I spent the last week cycling 363 miles along the Erie Canalway bike trail. My buddy Todd and I hauled saddle bags and camping gear over trails paved and gravelled, through post-industrial communities of western and central New York, under interstates and along the Erie Canal, the Mohawk River, and finally, the Hudson. The Canal itself traces the roots of progress and expansion in America. First constructed in the early nineteenth century, the Canal immediately became an essential trading route between the Atlantic and the Great Lakes. The rise of the railroads over the following century spurred New York to widen the waterway in two installments. But finally, the interstate spelled its end. Now it’s three eras lay piecemeal through the countryside while the cities it stitches together struggle in our post-industrial economy.
Amid all that cycling, deep in the quiet woods, I played some music from my smart phone. The Band, Wilco, Counting Crows, and even one morning Bob Dylan’s World Gone Wrong. As with Good as I Been to You, here we have solo Dylan cataloging and preserving classic folk numbers. But right from the opening, title track, these songs take darker, deadlier turns.
“I got blood in my eyes for you baby,” Dylan sings with straightforward malice while his guitar strings rattle and hum. Two songs later, on “Delia,” the refrain, “All the friends I ever had are gone,” accompanies a first-person narrative from Delia’s killer’s point of view. The next track, “Stack a Lee,” pairs quick strumming with the story of Billie DeLyon, Stagger Lee, and the Stetson hat they wager in a card game–a story with as many versions and variations as there are trails through the woods. Dylan’s ends with Billie DeLyon haunting his killer, Stagger Lee, in Lee’s jail cell.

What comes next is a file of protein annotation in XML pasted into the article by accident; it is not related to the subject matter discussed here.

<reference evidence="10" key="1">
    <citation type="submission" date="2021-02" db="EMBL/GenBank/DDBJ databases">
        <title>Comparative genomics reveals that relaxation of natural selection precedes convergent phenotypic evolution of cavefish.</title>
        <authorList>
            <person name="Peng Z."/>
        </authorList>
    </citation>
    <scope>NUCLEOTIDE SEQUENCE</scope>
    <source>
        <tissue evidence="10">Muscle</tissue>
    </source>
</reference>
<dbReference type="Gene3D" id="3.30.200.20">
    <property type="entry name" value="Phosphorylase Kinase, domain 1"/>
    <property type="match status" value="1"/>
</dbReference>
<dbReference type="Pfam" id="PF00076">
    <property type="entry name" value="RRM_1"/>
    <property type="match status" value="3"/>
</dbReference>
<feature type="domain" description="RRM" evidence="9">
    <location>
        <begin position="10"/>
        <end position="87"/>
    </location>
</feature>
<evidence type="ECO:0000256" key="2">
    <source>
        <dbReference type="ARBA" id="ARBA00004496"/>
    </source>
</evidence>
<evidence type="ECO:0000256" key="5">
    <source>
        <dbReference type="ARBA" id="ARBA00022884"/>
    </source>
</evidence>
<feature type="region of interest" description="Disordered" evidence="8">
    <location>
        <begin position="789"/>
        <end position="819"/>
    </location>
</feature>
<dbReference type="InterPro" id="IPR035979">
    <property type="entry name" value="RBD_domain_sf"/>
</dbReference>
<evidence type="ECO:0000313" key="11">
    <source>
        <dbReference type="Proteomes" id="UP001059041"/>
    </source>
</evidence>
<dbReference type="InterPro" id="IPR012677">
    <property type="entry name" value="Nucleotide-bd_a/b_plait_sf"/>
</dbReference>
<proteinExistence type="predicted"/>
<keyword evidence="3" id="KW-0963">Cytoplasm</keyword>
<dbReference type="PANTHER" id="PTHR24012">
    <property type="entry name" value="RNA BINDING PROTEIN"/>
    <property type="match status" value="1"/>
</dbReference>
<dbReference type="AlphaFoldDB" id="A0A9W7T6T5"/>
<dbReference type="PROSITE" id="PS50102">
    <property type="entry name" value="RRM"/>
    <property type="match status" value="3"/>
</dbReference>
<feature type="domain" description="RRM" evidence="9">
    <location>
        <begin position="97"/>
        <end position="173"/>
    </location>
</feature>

Each of these ten songs proceed with a gravity aided by the scratchy recording quality, the raggedness of Dylan’s voice, the fullness of his guitar playing, and the depth of time they occupy. Like the Erie Canal, World Gone Wrong carves a glimpse of a nation untouched by highways and airplanes, computers and televisions. It reminds us that the past is dark, muffled. When we rip it open, we find the hurts and horrors still ringing. We find humanity soaked in a solution of mortality.
This evocative album deserves a close listen in a quiet room. Dylan seems to be pivoting his persona to a world-weary soothsayer, an image aided by the black-suited, brim-hatted figure on the cover seated in some impressionistic cafe. Do I get this album? I get it in the shadowy corners of my soul. Do I need the previous albums to get it? Again, we get the impression here of a singer who never turned electric. Do I like it? At this style, Dylan is a master.